Two former senior Pakistani military officials told AFP Tuesday that a defector from Pakistani intelligence assisted the US in its hunt for Osama Bin Laden but denied the two countries had officially worked together.
The officials' accounts come after the publication of a controversial new report by US journalist Seymour Hersh in which he claims to have uncovered a secret deal between the two countries that resulted in the killing of the terror chief in 2011.
The White House has flatly rejected Hersh's claims that Pakistan was told in advance about a 2011 special operations raid that killed Al-Qaeda leader Osama bin Laden.
A source -- who was a serving senior military official at the time of the raid -- told AFP on Tuesday that the defector was a "resourceful and energetic" mid-ranking intelligence officer whose efforts were critical to the success of the raid.
Hersh's report quotes a senior US source as saying a "walk-in" approached the then-CIA station chief in Islamabad in 2010 promising to lead them to bin Laden.
However, the Pakistani military source told AFP the defector had no knowledge his target was bin Laden but was instead given a task that would verify his identity. The source declined to elaborate on what that task was.
"This guy was inducted at a much later stage only to carry out the ground confirmation," the source said. "The US needed a ground confirmation which they couldn't have done without relying on a responsible person."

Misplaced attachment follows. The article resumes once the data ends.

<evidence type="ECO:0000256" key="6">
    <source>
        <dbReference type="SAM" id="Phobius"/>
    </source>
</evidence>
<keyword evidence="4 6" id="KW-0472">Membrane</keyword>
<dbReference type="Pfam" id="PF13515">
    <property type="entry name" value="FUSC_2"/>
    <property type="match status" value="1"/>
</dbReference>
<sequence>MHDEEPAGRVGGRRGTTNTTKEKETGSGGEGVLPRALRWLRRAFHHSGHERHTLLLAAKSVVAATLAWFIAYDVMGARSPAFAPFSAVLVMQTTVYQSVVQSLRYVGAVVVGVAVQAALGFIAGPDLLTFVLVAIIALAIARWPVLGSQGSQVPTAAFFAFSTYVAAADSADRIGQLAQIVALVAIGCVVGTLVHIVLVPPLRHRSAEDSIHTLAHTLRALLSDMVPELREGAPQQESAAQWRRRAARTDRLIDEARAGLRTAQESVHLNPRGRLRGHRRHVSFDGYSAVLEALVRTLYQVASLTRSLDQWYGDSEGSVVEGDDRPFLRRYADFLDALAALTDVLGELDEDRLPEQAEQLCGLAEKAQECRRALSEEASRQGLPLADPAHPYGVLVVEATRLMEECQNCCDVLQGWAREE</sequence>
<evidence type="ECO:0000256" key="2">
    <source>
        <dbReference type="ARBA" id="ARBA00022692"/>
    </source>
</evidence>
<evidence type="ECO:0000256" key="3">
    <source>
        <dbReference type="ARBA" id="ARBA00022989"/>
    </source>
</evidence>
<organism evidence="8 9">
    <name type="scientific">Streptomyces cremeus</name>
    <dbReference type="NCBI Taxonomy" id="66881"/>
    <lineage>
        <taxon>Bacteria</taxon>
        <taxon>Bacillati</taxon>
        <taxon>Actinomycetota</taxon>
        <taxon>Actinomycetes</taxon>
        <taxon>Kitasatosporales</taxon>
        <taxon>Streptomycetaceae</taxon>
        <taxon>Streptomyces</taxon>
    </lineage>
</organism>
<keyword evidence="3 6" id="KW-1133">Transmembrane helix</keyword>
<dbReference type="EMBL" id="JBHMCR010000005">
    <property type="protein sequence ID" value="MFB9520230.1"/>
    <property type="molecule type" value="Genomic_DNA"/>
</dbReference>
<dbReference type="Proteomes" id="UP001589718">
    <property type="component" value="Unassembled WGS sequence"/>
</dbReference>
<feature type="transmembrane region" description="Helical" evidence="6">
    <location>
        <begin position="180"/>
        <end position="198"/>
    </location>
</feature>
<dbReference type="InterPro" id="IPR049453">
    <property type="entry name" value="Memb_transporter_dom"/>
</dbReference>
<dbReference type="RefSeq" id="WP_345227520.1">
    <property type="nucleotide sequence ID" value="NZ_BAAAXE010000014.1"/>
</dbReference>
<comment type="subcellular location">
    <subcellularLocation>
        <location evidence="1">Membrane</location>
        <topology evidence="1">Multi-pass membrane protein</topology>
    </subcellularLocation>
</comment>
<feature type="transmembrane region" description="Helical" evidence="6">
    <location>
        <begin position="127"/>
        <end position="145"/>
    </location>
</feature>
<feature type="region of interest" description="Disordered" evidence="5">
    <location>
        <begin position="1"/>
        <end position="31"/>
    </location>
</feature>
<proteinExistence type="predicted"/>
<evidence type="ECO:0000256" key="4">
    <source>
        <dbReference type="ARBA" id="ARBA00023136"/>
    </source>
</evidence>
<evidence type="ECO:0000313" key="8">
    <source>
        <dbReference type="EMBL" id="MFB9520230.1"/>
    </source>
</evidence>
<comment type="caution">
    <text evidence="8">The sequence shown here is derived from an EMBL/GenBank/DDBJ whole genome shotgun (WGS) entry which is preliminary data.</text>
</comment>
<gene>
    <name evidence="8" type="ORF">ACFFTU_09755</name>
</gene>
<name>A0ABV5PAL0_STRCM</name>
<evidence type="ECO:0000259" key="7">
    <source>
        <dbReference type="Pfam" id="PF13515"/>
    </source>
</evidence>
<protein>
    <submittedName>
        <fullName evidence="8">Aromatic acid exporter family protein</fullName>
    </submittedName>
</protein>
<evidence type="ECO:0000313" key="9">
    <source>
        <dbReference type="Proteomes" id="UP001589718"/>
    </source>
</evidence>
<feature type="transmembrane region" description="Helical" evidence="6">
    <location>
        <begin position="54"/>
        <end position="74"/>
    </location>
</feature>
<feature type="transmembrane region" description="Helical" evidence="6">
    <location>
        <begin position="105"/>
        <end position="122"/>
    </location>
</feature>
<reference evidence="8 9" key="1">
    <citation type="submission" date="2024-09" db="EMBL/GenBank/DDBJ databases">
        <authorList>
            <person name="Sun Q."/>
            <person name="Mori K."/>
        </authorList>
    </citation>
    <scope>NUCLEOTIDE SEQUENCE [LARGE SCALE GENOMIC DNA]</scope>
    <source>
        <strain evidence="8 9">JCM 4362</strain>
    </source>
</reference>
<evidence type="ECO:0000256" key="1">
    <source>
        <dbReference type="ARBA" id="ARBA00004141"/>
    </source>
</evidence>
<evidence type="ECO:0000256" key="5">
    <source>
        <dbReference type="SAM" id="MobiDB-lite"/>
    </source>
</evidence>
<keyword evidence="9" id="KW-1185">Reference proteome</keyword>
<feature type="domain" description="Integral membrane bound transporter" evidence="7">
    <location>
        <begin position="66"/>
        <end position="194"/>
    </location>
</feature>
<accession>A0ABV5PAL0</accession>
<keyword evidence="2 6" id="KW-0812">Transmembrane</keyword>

He added that the defector did not belong to the Inter Services Intelligence (ISI), the country's main spy agency, but another branch, and was now residing in the United States.
Another former official, ex-ISI chief Hamid Gul, told AFP he was also aware of the defector.
"That is in my knowledge, that someone defected," he said. "There was too big a reward, he became a mole and agent to put in practice their plan."
According to Hersh's report, the US learned that Pakistani authorities had bin Laden in their custody and were hoping to use him as a shield against Al-Qaeda and Taliban attacks.
Later, Hersh reported, the US convinced Pakistan to stage a fake raid to kill bin Laden that would be a boost for US President Barack Obama -- then in his first term -- while also allowing the Pakistanis to deny having anything to do with the killing.
Both former Pakistani officials, however, and several other serving officials, have dismissed the allegation that such a deal had been agreed.
After a 10-year manhunt, bin Laden was tracked down to Abbottabad, a garrison town north of Islamabad where Pakistan's military academy is headquartered, sparking allegations authorities were colluding with the terror group.
Qazi Khalilullah, Pakistan's foreign ministry spokesman, meanwhile told AFP Tuesday the government investigating Hersh's account.
"We are looking into the matter and will give our reaction soon," he said.